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Today's Stichomancy for Tim Burton

The first excerpt represents the past or something you must release, and is drawn from Aeneid by Virgil:

One common hazard in the war they shar'd, And now were both by choice upon the guard.

Then Nisus thus: "Or do the gods inspire This warmth, or make we gods of our desire? A gen'rous ardor boils within my breast, Eager of action, enemy to rest: This urges me to fight, and fires my mind To leave a memorable name behind. Thou see'st the foe secure; how faintly shine Their scatter'd fires! the most, in sleep supine Along the ground, an easy conquest lie:

The second excerpt represents the present or the deciding factor of the moment, and is drawn from The Rig Veda:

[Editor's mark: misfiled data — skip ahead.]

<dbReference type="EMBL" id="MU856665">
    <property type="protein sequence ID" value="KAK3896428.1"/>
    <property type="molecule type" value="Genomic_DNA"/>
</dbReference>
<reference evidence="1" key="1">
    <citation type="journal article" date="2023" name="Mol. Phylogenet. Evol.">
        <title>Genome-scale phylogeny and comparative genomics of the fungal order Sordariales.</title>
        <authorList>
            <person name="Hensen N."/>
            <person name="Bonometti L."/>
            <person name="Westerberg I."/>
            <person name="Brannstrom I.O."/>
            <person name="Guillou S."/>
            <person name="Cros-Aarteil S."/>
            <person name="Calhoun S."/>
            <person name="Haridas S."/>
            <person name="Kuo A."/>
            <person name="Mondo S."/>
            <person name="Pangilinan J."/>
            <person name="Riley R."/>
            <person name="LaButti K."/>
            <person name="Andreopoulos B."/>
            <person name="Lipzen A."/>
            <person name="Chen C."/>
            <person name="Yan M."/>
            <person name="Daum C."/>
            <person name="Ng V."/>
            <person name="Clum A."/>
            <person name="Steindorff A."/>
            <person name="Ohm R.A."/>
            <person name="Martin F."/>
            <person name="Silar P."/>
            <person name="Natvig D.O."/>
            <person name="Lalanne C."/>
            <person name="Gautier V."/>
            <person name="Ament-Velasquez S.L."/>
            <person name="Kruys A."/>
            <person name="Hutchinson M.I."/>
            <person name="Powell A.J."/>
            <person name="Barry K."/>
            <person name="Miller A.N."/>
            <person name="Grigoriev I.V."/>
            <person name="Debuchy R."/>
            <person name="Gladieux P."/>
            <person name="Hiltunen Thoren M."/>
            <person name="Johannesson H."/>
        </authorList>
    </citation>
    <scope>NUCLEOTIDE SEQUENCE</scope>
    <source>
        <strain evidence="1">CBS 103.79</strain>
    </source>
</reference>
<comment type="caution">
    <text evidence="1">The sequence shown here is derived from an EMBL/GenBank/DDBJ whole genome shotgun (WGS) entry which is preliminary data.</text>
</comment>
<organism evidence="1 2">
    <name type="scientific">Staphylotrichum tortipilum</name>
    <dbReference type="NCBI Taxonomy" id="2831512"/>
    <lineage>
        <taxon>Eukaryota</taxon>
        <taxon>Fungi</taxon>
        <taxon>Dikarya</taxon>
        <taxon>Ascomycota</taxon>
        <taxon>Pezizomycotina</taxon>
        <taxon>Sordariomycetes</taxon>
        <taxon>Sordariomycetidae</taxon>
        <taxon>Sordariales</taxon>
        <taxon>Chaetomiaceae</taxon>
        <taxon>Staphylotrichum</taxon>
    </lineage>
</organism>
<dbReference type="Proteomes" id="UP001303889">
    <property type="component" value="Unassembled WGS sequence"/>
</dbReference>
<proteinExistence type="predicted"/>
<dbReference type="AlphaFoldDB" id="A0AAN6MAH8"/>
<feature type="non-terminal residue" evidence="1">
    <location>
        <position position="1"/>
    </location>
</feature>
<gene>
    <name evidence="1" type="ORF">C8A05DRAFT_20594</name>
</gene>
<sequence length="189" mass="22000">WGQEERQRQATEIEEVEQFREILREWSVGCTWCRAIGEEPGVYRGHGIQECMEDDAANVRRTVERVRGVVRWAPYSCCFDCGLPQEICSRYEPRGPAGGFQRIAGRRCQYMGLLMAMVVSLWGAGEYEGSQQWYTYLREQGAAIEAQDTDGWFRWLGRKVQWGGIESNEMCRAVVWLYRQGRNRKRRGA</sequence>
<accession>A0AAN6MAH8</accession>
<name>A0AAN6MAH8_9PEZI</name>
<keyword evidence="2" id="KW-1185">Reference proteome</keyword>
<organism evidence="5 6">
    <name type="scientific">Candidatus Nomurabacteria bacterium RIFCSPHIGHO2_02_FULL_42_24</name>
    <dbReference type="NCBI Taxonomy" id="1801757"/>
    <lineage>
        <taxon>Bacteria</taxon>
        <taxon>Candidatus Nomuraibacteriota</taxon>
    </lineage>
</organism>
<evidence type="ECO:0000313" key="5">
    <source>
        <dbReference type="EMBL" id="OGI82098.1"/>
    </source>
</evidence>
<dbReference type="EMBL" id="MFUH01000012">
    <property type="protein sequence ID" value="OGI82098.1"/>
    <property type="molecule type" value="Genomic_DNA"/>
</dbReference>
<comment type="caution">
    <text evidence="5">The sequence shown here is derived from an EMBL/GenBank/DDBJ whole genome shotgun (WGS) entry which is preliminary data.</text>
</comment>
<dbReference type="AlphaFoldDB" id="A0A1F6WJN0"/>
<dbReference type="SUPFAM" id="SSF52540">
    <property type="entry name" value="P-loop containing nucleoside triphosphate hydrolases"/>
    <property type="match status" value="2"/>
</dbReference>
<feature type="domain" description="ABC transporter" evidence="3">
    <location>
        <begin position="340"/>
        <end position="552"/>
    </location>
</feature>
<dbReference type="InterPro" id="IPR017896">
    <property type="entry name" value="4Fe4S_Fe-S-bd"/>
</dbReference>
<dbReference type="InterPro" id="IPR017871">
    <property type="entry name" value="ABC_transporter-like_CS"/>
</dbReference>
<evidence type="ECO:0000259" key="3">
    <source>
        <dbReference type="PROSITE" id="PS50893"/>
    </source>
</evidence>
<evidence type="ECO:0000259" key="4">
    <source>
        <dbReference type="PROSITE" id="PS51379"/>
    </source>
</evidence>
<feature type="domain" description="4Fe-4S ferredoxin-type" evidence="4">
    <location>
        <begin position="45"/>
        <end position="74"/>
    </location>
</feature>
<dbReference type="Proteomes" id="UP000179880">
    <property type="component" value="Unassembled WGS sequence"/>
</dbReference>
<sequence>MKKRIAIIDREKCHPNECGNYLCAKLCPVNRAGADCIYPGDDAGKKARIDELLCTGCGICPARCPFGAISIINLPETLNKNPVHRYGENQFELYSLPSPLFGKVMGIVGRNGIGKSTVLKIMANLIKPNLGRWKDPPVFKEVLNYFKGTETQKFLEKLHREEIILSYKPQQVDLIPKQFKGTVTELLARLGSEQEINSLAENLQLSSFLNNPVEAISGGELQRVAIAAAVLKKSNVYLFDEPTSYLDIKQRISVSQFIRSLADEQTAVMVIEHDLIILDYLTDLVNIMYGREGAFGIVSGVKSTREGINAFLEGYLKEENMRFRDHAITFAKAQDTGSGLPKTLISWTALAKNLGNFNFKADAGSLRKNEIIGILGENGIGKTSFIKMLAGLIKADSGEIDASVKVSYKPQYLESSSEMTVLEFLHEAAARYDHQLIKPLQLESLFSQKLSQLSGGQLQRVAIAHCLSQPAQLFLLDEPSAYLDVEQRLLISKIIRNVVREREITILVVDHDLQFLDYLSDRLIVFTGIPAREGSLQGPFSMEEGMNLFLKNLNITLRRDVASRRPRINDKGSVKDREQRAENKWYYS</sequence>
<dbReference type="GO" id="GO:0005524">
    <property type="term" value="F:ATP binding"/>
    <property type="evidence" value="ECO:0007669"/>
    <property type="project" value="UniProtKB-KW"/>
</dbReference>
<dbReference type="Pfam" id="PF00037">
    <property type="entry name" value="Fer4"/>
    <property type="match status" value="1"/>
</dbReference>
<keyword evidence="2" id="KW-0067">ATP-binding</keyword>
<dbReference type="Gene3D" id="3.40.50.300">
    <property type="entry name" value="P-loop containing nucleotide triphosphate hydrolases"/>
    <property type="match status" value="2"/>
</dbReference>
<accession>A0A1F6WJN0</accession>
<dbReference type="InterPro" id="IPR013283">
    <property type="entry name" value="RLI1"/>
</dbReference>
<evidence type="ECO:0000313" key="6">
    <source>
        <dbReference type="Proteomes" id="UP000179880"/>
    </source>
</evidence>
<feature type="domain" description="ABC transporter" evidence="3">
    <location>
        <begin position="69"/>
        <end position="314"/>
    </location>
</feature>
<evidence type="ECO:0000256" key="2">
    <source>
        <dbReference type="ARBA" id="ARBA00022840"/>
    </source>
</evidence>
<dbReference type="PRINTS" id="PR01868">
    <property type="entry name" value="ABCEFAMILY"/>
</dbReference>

unto us, Soma and Rudra. Release us from the noose of Varuna; keep us from sorrow, in your tender loving-kindness. HYMN LXXV. Weapons of War.

1. THE warrior's look is like a thunderous rain-cloud's, when, armed with mail, he seeks the lap of battle.

The Rig Veda
The third excerpt represents the future or something you must embrace, and is drawn from Ferragus by Honore de Balzac:

Ferragus is a first episode which clings by invisible links to the "History of the THIRTEEN," whose power, naturally acquired, can alone explain certain acts and agencies which would otherwise seem supernatural. Although it is permissible in tellers of tales to have a sort of literary coquetry in becoming historians, they ought to renounce the benefit that may accrue from an odd or fantastic title-- on which certain slight successes have been won in the present day. Consequently, the author will now explain, succinctly, the reasons that obliged him to select a title to his book which seems at first sight unnatural.

FERRAGUS is, according to ancient custom, a name taken by the chief or